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China says sanctions are 'just reaction' to EU moves

By CHEN WEIHUA in Brussels | China Daily | Updated: 2021-05-22 08:28

A China Railway Express cargo train stops over in Shenyang, Northeast China's Liaoning province on May 11, 2021. [Photo/Xinhua]

China has rejected the European Parliament's move to freeze the ratification of the EU-China investment deal if Beijing doesn't remove its sanctions on individuals and entities in the European Union.

A resolution that was passed in the parliament on Thursday with 599 in favor, 30 against and 58 abstentions said that any consideration by the parliament of the EU-China Comprehensive Agreement on Investment and any discussion on its mandatory ratification by the members of the European Parliament have "justifiably been frozen" because of the Chinese sanctions.

China imposed sanctions on 10 EU individuals, including five MEPs, and four entities on March 22, the same day that the EU imposed sanctions on four Chinese officials and one entity over so-called human rights violations in the Xinjiang Uygur autonomous region under the new EU Global Human Rights Sanctions Regime.

Foreign Ministry spokesman Zhao Lijian said on Friday that China decided to sanction relevant entities and individuals on the EU side who maliciously spread Xinjiang-related lies and disinformation and severely harmed China's sovereignty and interests, out of the need to safeguard its own interests.

"This is a necessary, legitimate and just reaction to the EU's moves of imposing sanctions and seeking confrontation," he said at a daily briefing in Beijing.

Zhao said that China has every sincerity in developing its relations with the EU. But he added that China "will firmly safeguard its sovereignty, security and development interests. Sanctions and confrontation cannot solve the problems. Dialogue and cooperation is the right way forward."

Zhao called the agreement "a balanced and win-win deal that benefits both sides, rather than a gift or favor bestowed by one side to the other", adding that an early ratification of the agreement is in the interests of both China and the EU, and the two sides should make positive efforts for this to happen.

A spokesman for China's mission to the EU made similar comments on Thursday.

China and the EU concluded in principle negotiations on the agreement on Dec 30 after 35 rounds of talks spanning eight years. Both Chinese and EU leaders have applauded the agreement, to be approved by the European Parliament and 27 member states.

According to the European Commission, EU has invested 140 billion euros ($171 billion) in China over the past 20 years. It said the agreement will provide increased legal certainty, improved market access and fairer rules of engagement in this key global market for European companies, investors and service providers.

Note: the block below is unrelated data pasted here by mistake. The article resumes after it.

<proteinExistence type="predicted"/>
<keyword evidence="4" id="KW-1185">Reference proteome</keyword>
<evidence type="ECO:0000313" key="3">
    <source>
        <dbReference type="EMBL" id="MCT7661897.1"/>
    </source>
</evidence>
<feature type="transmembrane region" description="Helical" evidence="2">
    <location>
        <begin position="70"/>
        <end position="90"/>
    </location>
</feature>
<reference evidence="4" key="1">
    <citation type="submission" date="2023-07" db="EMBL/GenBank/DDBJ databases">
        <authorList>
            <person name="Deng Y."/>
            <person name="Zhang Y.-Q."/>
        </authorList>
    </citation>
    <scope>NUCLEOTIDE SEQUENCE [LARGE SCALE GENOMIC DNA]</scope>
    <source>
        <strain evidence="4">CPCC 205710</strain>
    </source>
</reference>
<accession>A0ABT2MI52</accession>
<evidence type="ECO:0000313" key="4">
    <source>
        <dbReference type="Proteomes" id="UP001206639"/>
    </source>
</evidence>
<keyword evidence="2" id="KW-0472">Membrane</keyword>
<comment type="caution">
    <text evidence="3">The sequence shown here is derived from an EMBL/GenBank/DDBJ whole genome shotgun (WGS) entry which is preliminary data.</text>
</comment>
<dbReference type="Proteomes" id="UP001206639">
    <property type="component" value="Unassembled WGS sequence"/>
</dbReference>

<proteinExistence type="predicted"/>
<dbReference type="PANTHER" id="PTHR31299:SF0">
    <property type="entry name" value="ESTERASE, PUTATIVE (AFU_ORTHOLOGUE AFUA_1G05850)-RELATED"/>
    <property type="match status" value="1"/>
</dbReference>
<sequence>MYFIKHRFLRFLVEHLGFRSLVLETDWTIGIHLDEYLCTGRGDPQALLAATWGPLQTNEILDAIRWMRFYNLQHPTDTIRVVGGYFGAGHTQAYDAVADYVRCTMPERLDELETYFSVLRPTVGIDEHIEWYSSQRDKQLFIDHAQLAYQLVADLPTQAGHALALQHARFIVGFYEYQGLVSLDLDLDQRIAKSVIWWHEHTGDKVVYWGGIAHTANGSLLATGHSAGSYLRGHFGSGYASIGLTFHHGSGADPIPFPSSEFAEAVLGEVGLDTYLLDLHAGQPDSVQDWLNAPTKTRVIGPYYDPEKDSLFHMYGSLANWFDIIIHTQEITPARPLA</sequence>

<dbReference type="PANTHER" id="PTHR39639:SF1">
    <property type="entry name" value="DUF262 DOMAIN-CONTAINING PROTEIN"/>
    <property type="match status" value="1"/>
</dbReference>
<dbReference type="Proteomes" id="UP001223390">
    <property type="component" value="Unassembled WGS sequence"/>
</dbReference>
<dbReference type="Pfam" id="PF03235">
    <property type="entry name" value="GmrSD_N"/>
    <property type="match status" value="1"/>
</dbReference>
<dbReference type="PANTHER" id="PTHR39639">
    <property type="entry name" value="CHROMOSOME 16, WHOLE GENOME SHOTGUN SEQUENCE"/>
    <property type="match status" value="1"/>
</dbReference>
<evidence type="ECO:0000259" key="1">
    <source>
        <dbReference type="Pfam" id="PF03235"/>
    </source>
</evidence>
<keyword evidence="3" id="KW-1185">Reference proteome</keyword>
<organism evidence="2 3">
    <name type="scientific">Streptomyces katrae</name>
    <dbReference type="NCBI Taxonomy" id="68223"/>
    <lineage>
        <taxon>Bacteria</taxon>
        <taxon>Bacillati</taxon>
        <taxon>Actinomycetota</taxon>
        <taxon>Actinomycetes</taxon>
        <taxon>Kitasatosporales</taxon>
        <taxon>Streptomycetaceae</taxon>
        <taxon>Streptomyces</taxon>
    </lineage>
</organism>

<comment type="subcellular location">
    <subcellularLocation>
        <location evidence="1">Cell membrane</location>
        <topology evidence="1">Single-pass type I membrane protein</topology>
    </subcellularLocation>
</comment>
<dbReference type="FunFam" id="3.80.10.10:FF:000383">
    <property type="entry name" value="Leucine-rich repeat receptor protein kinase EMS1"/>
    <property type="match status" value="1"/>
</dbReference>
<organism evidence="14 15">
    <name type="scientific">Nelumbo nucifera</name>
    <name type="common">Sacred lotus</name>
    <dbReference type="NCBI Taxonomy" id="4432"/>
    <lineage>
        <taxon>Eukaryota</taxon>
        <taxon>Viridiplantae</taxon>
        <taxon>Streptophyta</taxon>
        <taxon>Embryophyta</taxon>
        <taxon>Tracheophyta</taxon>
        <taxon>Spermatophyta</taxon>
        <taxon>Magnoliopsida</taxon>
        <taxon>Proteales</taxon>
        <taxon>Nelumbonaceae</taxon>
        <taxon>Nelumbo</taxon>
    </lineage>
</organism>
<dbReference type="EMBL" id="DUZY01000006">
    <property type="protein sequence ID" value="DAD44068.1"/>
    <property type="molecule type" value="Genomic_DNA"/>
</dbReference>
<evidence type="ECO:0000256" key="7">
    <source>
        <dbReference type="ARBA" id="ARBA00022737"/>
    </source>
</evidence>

European Commission Executive Vice-President Valdis Dombrovskis said in March that the agreement will "help to level the playing field and provide more market openings for EU companies and investors".

The European Commission has described China as "a key trading partner for the EU with a fast growing domestic market of 1.4 billion consumers. It is expected to contribute to almost 30 percent of global growth in the next five years". China replaced the United States as the EU's largest trade partner for the first time in 2020.

Shada Islam, head of the New Horizon Project, a Brussels-based global strategy and advisory company, said that the current tension is not conducive to a rational discussion of the pros and cons of the agreement.

"The European Parliament resolution may not impact too much on the wider EU-China relationship, but in these volatile times, anything is possible," she said.

Hosuk Lee-Makiyama, a Brussels-based economist and director of the European Centre for International Political Economy, said that EU often assumes the world is static, and that the rest of the world never seeks to counteract its actions.

"It's odd. We assume we always get the last word, and people will just sit there quietly and listen. I don't think we have all the consequences thought out," he said.

He pointed out that there are basically two outcomes: De-escalation, or more retaliation. "The vote didn't make either more or less likely, but made the pursuit of the former more costly," he said.

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